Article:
• 2
    Totaly right Ivaylo! "a" is a non-block element, so can't use block elements inside it.
    – riverstorm
    Dec 12, 2012 at 22:34
  • 1
    In HTML5 it is perfectly fine to put block elements inside links. Apr 6, 2014 at 7:47
  • 2
    ... if it was semantically wrong, they wouldn't have allowed it in HTML5 where it wasn't before.
    – BoltClock
    Dec 28, 2015 at 15:54
  • @BoltClock replying from the distant future admittedly, but I suspect Matthew's comment about HTML5 was more to contrast "HTML" with "XHTML" (where it isn't allowed, according to Ivaylo/riverstorm), not to contrast HTML 5 with prior versions of HTML.
    – TylerH
    Mar 31 at 14:08
21

Here's a hack using pointer-events with hover:

<!doctype html>
<html>
    <head>
        <title></title>
        <style>
/* accessory */
.parent {
    width: 200px;
    height: 200px;
    background: gray;
}
.parent, 
.selector {
    display: flex;
    justify-content: center;
    align-items: center;
}
.selector {
    cursor: pointer;
    background: silver;
    width: 50%;
    height: 50%;
}
        </style>
        <style>
/* pertinent */
.parent {
    background: gray;
    pointer-events: none;
}
.parent:hover {
    background: fuchsia;
}
.parent 
.selector {
    pointer-events: auto;
}
        </style>
    </head>
    <body>
        <div class="parent">
            <div class="selector"></div>
        </div>
    </body>
</html>

14

Currently there is no parent selector & it is not even being discussed in any of the talks of W3C. You need to understand how CSS is evaluated by the browser to actually understand if we need it or not.

There is a lot of technical explanation here.

Jonathan Snook explains how CSS is evaluated.

Chris Coyier on the talks of Parent selector.

Harry Roberts again on writing efficient CSS selectors.

But Nicole Sullivan has some interesting facts on positive trends.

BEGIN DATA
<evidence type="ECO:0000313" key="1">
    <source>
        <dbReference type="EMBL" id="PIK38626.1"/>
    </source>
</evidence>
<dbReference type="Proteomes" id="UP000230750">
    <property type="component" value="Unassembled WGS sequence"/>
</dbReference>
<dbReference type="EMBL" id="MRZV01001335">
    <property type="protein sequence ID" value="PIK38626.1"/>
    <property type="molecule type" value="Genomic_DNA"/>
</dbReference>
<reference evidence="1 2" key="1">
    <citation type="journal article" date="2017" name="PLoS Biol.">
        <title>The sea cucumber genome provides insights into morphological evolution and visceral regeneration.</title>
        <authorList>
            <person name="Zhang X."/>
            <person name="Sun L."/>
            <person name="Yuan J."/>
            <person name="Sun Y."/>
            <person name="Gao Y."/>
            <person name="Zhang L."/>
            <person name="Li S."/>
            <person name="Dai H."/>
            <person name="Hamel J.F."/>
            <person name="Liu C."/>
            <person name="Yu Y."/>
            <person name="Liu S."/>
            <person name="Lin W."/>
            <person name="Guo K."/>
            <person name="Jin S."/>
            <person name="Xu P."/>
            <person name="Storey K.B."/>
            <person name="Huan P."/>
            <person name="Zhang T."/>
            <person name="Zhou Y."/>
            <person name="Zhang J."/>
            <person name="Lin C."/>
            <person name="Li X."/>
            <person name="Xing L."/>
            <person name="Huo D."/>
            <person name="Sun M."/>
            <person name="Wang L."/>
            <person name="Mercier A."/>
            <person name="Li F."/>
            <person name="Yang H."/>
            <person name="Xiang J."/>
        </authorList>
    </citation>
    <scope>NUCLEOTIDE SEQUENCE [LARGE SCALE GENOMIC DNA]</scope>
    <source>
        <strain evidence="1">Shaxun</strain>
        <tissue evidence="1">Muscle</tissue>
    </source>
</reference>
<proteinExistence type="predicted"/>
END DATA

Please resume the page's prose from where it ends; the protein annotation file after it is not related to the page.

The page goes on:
These people are all top class in the field of front end development.

1
  • 12
    The need is defined by web developers' requirements, whether to have it in the spec is decided by other factors. May 15, 2014 at 9:04
14

Just an idea for horizontal menu...

Part of HTML

<div class='list'>
  <div class='item'>
    <a>Link</a>
  </div>
  <div class='parent-background'></div>
  <!-- submenu takes this place -->
</div>

Part of CSS

/* Hide parent backgrounds... */
.parent-background {
  display: none; }

/* ... and show it when hover on children */
.item:hover + .parent-background {
  display: block;
  position: absolute;
  z-index: 10;
  top: 0;
  width: 100%; }

Updated demo and the rest of code

Another example how to use it with text-inputs - select parent fieldset

3
  • 3
    It's not at all clear to me how you mean to generalize this to some/many/most of the parent selector use cases, or even exactly which parts of this CSS are doing what. Can you add a thorough explanation? Oct 28, 2015 at 7:57
  • 2
    I did not try to apply this to real world scenarios, that is why I say "Not for production". But I think It can be applied to 2-level menu only with fixed item width. "which parts of this CSS are doing what" - .test-sibling here is actually background of parent item (the last line of CSS).
    – Ilya B.
    Oct 28, 2015 at 8:08
  • 2
    Added explanation (css section of jsfiddle, starting from "MAIN PART")... And I was mistaken - there may be any number of sublevels.
    – Ilya B.
    Oct 28, 2015 at 12:59
14